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Specific challenge: It is obvious that investing appropriately in lifelong learning will contribute to overcoming the economic and social crisis and meeting the Europe 2020 targets on employment, poverty reduction, education, sustainability, innovation. The need and markets for adult education (after initial education and training) are thus likely to rise in the coming years. However, despite sustained attention over the years, adult education in Europe remains inadequate. Firstly, it is now well documented that those who are more in need of adult education, such as young, unemployed, low skilled, disabled and vulnerable workers, actually benefit less from adult education opportunities than other more advantaged groups. Secondly, the costs of adult education are footed largely by enterprises and individuals/families while the public resources invested are largely less than the private ones: this fragmentation actually shows the persistent weakness and ineffectiveness of adult education policies.
In this context, it is important to review thoroughly the situation of adult education in Europe and look for ways to take the most out of the numerous initiatives taken by a large number of often isolated actors. Such policy and programme learning should as a priority address young people, in particular those with low levels of basic and functional literacy, those not in education or training or those in situations of near social exclusion, who could be helped much more effectively if adequate adult education policies were designed.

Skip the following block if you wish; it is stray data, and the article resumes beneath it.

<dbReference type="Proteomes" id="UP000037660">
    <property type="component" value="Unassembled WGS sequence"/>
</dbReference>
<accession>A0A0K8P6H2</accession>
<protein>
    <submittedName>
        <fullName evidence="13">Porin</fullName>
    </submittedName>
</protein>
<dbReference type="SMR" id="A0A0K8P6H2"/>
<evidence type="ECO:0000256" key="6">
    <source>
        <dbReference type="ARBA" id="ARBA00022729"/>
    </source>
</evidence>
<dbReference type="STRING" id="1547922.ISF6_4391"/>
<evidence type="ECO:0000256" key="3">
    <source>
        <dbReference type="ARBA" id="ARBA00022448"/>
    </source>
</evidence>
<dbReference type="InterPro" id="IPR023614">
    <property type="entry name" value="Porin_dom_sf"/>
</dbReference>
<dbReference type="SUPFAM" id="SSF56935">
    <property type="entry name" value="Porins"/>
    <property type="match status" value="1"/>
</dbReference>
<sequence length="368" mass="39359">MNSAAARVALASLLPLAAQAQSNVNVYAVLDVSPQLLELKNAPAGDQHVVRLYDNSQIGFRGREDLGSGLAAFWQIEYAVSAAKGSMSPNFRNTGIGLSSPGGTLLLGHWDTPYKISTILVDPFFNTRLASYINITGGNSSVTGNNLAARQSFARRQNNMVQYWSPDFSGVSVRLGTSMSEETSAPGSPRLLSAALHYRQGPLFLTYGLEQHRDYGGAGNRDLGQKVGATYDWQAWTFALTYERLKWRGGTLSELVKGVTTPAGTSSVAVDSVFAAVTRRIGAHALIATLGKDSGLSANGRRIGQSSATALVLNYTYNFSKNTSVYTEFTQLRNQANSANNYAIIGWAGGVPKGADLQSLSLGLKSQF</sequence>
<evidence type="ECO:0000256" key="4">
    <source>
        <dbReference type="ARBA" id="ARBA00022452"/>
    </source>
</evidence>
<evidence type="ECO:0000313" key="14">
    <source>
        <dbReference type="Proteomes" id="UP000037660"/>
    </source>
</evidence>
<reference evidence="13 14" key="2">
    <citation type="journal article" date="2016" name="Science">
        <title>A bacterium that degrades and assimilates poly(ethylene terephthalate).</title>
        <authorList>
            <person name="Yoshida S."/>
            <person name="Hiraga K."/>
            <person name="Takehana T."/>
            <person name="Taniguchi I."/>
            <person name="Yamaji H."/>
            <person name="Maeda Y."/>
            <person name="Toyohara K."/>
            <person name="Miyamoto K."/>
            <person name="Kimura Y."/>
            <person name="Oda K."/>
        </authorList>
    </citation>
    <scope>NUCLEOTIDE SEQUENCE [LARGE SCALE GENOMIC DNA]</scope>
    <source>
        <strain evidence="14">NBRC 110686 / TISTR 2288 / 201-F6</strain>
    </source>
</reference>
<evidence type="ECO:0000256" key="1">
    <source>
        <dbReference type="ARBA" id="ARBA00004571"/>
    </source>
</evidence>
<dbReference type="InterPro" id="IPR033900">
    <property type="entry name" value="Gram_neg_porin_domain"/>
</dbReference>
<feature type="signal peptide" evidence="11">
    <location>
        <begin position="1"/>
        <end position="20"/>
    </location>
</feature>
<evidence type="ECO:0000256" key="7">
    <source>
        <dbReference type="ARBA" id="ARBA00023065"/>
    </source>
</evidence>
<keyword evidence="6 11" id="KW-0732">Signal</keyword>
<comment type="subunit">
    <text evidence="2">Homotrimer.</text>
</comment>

Scope: The research will address adult education in general (for all ages), with a specific focus on young adults and vulnerable groups (from an indicative age of 18 and after leaving initial education and training)after entry into working life.. It will consider the complementarity between public policies and dynamics of private markets in the EU market and will analyse actors, dynamics, trends, mismatches and overlaps. A historical perspective on lifelong learning (e.g. in the 19th century urban areas) will add to a comprehensive analysis.
The research will identify successful programmes which are demonstrating to improve learning outcomes, particularly those reaching out to young adults at risk of social exclusion and other vulnerable groups, and address their transferability to other countries/regions. Diversity issues (gender, culture, ethnicity, language etc.) should be considered as well.
The research will also address the learning potential and innovation ability in workplaces (organisational models that favour innovation ability and innovative oriented training) and the effectiveness of learning actions.